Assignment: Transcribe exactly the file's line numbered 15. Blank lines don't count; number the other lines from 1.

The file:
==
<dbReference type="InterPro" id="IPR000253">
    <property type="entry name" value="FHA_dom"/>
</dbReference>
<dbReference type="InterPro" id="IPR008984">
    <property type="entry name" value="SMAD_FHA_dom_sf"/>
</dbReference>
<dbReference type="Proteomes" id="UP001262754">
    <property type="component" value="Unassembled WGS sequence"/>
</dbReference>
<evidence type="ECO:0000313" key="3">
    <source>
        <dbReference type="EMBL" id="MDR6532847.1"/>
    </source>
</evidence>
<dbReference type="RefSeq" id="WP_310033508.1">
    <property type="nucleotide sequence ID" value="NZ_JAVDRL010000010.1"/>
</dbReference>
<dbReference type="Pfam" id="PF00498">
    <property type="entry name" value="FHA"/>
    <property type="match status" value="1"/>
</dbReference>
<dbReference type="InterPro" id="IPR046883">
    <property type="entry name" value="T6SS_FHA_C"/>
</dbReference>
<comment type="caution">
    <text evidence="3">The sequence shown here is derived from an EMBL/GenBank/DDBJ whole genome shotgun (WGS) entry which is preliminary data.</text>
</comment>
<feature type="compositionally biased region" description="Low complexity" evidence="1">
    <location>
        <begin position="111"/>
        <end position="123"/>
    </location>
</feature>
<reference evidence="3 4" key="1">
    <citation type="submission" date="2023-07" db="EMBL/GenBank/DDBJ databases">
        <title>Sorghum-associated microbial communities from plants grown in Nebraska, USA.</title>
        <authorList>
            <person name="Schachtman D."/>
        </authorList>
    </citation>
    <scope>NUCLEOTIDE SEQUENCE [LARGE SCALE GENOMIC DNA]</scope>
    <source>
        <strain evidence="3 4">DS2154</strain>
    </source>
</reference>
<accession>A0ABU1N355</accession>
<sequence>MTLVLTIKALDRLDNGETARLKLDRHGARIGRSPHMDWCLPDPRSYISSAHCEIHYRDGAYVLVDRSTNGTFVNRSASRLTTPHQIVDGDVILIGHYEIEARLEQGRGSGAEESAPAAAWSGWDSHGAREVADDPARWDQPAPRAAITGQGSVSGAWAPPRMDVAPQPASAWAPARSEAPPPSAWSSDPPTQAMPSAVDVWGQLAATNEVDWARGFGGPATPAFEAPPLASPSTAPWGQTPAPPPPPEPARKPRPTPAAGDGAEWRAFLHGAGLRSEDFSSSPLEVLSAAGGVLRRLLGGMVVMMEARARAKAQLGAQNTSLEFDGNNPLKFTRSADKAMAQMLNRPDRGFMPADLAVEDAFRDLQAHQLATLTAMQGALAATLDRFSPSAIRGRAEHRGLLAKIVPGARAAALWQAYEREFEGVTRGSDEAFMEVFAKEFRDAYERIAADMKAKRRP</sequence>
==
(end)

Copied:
<dbReference type="RefSeq" id="WP_310033508.1">